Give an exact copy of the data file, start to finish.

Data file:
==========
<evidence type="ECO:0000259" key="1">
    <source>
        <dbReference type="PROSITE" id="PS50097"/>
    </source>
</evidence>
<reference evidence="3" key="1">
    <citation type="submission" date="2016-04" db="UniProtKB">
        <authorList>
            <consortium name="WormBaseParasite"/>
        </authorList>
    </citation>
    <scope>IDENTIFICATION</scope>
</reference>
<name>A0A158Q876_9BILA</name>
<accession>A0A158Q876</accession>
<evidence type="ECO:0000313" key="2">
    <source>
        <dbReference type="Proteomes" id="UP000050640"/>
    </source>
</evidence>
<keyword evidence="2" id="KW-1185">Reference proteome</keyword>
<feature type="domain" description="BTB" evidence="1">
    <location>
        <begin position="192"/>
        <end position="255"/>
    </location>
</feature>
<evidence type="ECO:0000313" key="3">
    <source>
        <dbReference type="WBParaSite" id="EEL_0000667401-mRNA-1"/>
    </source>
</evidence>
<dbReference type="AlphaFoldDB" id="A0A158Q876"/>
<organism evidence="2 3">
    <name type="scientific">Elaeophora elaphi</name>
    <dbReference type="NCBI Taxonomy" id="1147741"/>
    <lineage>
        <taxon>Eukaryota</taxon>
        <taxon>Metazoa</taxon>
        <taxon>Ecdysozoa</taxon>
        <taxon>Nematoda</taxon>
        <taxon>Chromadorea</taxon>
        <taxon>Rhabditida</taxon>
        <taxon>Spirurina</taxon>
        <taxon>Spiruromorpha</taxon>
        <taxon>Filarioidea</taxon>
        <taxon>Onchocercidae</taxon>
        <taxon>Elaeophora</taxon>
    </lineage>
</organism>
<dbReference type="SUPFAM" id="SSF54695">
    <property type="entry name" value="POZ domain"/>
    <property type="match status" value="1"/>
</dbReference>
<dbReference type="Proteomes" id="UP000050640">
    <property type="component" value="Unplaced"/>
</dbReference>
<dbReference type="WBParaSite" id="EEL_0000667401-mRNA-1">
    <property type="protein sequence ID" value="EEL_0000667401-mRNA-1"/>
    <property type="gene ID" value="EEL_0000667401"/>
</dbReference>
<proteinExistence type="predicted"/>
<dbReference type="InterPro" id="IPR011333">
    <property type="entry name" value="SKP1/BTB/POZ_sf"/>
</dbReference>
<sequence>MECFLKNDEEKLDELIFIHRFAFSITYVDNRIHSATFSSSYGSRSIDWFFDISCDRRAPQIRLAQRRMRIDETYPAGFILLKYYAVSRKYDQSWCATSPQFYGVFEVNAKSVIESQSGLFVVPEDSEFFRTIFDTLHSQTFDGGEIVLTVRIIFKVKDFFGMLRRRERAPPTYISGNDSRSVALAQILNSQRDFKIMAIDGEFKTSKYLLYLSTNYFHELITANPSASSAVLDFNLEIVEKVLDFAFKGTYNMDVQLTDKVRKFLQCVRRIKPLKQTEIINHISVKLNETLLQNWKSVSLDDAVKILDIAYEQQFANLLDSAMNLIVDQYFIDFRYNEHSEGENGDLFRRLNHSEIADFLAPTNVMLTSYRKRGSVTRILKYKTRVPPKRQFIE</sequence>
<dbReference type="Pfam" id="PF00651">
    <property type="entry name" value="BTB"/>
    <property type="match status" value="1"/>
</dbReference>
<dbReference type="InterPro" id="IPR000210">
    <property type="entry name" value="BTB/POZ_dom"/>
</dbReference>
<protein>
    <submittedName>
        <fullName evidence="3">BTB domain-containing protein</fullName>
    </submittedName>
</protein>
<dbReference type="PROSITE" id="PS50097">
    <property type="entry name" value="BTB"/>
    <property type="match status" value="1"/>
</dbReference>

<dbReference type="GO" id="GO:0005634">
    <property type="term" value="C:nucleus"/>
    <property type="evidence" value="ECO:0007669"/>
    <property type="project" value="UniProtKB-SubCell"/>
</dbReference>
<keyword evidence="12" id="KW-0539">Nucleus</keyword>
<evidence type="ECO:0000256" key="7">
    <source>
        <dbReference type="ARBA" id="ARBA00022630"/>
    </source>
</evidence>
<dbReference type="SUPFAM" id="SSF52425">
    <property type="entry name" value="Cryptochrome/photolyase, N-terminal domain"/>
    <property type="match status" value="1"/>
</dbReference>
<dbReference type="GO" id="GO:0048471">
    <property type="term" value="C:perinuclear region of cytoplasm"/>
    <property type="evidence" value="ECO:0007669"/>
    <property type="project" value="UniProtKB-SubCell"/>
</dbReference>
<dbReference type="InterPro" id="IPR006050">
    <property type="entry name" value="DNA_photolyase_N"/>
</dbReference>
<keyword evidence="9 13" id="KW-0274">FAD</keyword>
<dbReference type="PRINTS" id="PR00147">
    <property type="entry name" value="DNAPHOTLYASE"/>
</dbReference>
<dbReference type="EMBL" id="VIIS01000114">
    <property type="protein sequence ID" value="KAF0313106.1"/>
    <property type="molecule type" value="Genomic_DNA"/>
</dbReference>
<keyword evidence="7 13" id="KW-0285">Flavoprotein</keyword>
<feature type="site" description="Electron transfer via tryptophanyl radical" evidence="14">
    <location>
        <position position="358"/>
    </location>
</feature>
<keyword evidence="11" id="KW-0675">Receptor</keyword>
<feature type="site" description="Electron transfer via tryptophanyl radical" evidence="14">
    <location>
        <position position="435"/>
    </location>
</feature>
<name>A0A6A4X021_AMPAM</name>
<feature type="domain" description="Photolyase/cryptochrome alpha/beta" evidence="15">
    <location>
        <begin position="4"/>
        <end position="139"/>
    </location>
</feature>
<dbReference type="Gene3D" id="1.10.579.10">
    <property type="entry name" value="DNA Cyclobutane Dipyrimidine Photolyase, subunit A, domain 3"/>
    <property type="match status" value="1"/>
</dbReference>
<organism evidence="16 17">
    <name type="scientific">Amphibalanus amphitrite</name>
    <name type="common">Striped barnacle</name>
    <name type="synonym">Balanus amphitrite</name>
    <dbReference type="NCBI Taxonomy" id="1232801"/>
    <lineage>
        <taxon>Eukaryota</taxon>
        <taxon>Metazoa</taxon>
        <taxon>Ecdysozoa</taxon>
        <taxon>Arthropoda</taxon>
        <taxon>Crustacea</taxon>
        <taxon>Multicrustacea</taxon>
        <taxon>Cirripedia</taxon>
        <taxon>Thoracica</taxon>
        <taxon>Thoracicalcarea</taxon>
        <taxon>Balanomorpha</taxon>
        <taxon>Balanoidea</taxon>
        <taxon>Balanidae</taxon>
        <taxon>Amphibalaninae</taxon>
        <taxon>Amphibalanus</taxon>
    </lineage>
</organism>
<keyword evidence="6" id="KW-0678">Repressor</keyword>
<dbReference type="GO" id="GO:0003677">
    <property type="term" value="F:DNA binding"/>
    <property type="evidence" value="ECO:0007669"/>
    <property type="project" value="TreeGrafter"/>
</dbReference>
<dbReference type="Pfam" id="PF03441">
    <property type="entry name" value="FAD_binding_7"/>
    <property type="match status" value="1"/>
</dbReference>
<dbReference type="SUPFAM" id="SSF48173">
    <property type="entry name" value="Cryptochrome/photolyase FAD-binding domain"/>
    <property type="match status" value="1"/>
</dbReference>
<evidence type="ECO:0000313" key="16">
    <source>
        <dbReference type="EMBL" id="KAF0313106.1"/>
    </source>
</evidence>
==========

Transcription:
<evidence type="ECO:0000259" key="1">
    <source>
        <dbReference type="PROSITE" id="PS50097"/>
    </source>
</evidence>
<reference evidence="3" key="1">
    <citation type="submission" date="2016-04" db="UniProtKB">
        <authorList>
            <consortium name="WormBaseParasite"/>
        </authorList>
    </citation>
    <scope>IDENTIFICATION</scope>
</reference>
<name>A0A158Q876_9BILA</name>
<accession>A0A158Q876</accession>
<evidence type="ECO:0000313" key="2">
    <source>
        <dbReference type="Proteomes" id="UP000050640"/>
    </source>
</evidence>
<keyword evidence="2" id="KW-1185">Reference proteome</keyword>
<feature type="domain" description="BTB" evidence="1">
    <location>
        <begin position="192"/>
        <end position="255"/>
    </location>
</feature>
<evidence type="ECO:0000313" key="3">
    <source>
        <dbReference type="WBParaSite" id="EEL_0000667401-mRNA-1"/>
    </source>
</evidence>
<dbReference type="AlphaFoldDB" id="A0A158Q876"/>
<organism evidence="2 3">
    <name type="scientific">Elaeophora elaphi</name>
    <dbReference type="NCBI Taxonomy" id="1147741"/>
    <lineage>
        <taxon>Eukaryota</taxon>
        <taxon>Metazoa</taxon>
        <taxon>Ecdysozoa</taxon>
        <taxon>Nematoda</taxon>
        <taxon>Chromadorea</taxon>
        <taxon>Rhabditida</taxon>
        <taxon>Spirurina</taxon>
        <taxon>Spiruromorpha</taxon>
        <taxon>Filarioidea</taxon>
        <taxon>Onchocercidae</taxon>
        <taxon>Elaeophora</taxon>
    </lineage>
</organism>
<dbReference type="SUPFAM" id="SSF54695">
    <property type="entry name" value="POZ domain"/>
    <property type="match status" value="1"/>
</dbReference>
<dbReference type="Proteomes" id="UP000050640">
    <property type="component" value="Unplaced"/>
</dbReference>
<dbReference type="WBParaSite" id="EEL_0000667401-mRNA-1">
    <property type="protein sequence ID" value="EEL_0000667401-mRNA-1"/>
    <property type="gene ID" value="EEL_0000667401"/>
</dbReference>
<proteinExistence type="predicted"/>
<dbReference type="InterPro" id="IPR011333">
    <property type="entry name" value="SKP1/BTB/POZ_sf"/>
</dbReference>
<sequence>MECFLKNDEEKLDELIFIHRFAFSITYVDNRIHSATFSSSYGSRSIDWFFDISCDRRAPQIRLAQRRMRIDETYPAGFILLKYYAVSRKYDQSWCATSPQFYGVFEVNAKSVIESQSGLFVVPEDSEFFRTIFDTLHSQTFDGGEIVLTVRIIFKVKDFFGMLRRRERAPPTYISGNDSRSVALAQILNSQRDFKIMAIDGEFKTSKYLLYLSTNYFHELITANPSASSAVLDFNLEIVEKVLDFAFKGTYNMDVQLTDKVRKFLQCVRRIKPLKQTEIINHISVKLNETLLQNWKSVSLDDAVKILDIAYEQQFANLLDSAMNLIVDQYFIDFRYNEHSEGENGDLFRRLNHSEIADFLAPTNVMLTSYRKRGSVTRILKYKTRVPPKRQFIE</sequence>
<dbReference type="Pfam" id="PF00651">
    <property type="entry name" value="BTB"/>
    <property type="match status" value="1"/>
</dbReference>
<dbReference type="InterPro" id="IPR000210">
    <property type="entry name" value="BTB/POZ_dom"/>
</dbReference>
<protein>
    <submittedName>
        <fullName evidence="3">BTB domain-containing protein</fullName>
    </submittedName>
</protein>
<dbReference type="PROSITE" id="PS50097">
    <property type="entry name" value="BTB"/>
    <property type="match status" value="1"/>
</dbReference>

<dbReference type="GO" id="GO:0005634">
    <property type="term" value="C:nucleus"/>
    <property type="evidence" value="ECO:0007669"/>
    <property type="project" value="UniProtKB-SubCell"/>
</dbReference>
<keyword evidence="12" id="KW-0539">Nucleus</keyword>
<evidence type="ECO:0000256" key="7">
    <source>
        <dbReference type="ARBA" id="ARBA00022630"/>
    </source>
</evidence>
<dbReference type="SUPFAM" id="SSF52425">
    <property type="entry name" value="Cryptochrome/photolyase, N-terminal domain"/>
    <property type="match status" value="1"/>
</dbReference>
<dbReference type="GO" id="GO:0048471">
    <property type="term" value="C:perinuclear region of cytoplasm"/>
    <property type="evidence" value="ECO:0007669"/>
    <property type="project" value="UniProtKB-SubCell"/>
</dbReference>
<dbReference type="InterPro" id="IPR006050">
    <property type="entry name" value="DNA_photolyase_N"/>
</dbReference>
<keyword evidence="9 13" id="KW-0274">FAD</keyword>
<dbReference type="PRINTS" id="PR00147">
    <property type="entry name" value="DNAPHOTLYASE"/>
</dbReference>
<dbReference type="EMBL" id="VIIS01000114">
    <property type="protein sequence ID" value="KAF0313106.1"/>
    <property type="molecule type" value="Genomic_DNA"/>
</dbReference>
<keyword evidence="7 13" id="KW-0285">Flavoprotein</keyword>
<feature type="site" description="Electron transfer via tryptophanyl radical" evidence="14">
    <location>
        <position position="358"/>
    </location>
</feature>
<keyword evidence="11" id="KW-0675">Receptor</keyword>
<feature type="site" description="Electron transfer via tryptophanyl radical" evidence="14">
    <location>
        <position position="435"/>
    </location>
</feature>
<name>A0A6A4X021_AMPAM</name>
<feature type="domain" description="Photolyase/cryptochrome alpha/beta" evidence="15">
    <location>
        <begin position="4"/>
        <end position="139"/>
    </location>
</feature>
<dbReference type="Gene3D" id="1.10.579.10">
    <property type="entry name" value="DNA Cyclobutane Dipyrimidine Photolyase, subunit A, domain 3"/>
    <property type="match status" value="1"/>
</dbReference>
<organism evidence="16 17">
    <name type="scientific">Amphibalanus amphitrite</name>
    <name type="common">Striped barnacle</name>
    <name type="synonym">Balanus amphitrite</name>
    <dbReference type="NCBI Taxonomy" id="1232801"/>
    <lineage>
        <taxon>Eukaryota</taxon>
        <taxon>Metazoa</taxon>
        <taxon>Ecdysozoa</taxon>
        <taxon>Arthropoda</taxon>
        <taxon>Crustacea</taxon>
        <taxon>Multicrustacea</taxon>
        <taxon>Cirripedia</taxon>
        <taxon>Thoracica</taxon>
        <taxon>Thoracicalcarea</taxon>
        <taxon>Balanomorpha</taxon>
        <taxon>Balanoidea</taxon>
        <taxon>Balanidae</taxon>
        <taxon>Amphibalaninae</taxon>
        <taxon>Amphibalanus</taxon>
    </lineage>
</organism>
<keyword evidence="6" id="KW-0678">Repressor</keyword>
<dbReference type="GO" id="GO:0003677">
    <property type="term" value="F:DNA binding"/>
    <property type="evidence" value="ECO:0007669"/>
    <property type="project" value="TreeGrafter"/>
</dbReference>
<dbReference type="Pfam" id="PF03441">
    <property type="entry name" value="FAD_binding_7"/>
    <property type="match status" value="1"/>
</dbReference>
<dbReference type="SUPFAM" id="SSF48173">
    <property type="entry name" value="Cryptochrome/photolyase FAD-binding domain"/>
    <property type="match status" value="1"/>
</dbReference>
<evidence type="ECO:0000313" key="16">
    <source>
        <dbReference type="EMBL" id="KAF0313106.1"/>
    </source>
</evidence>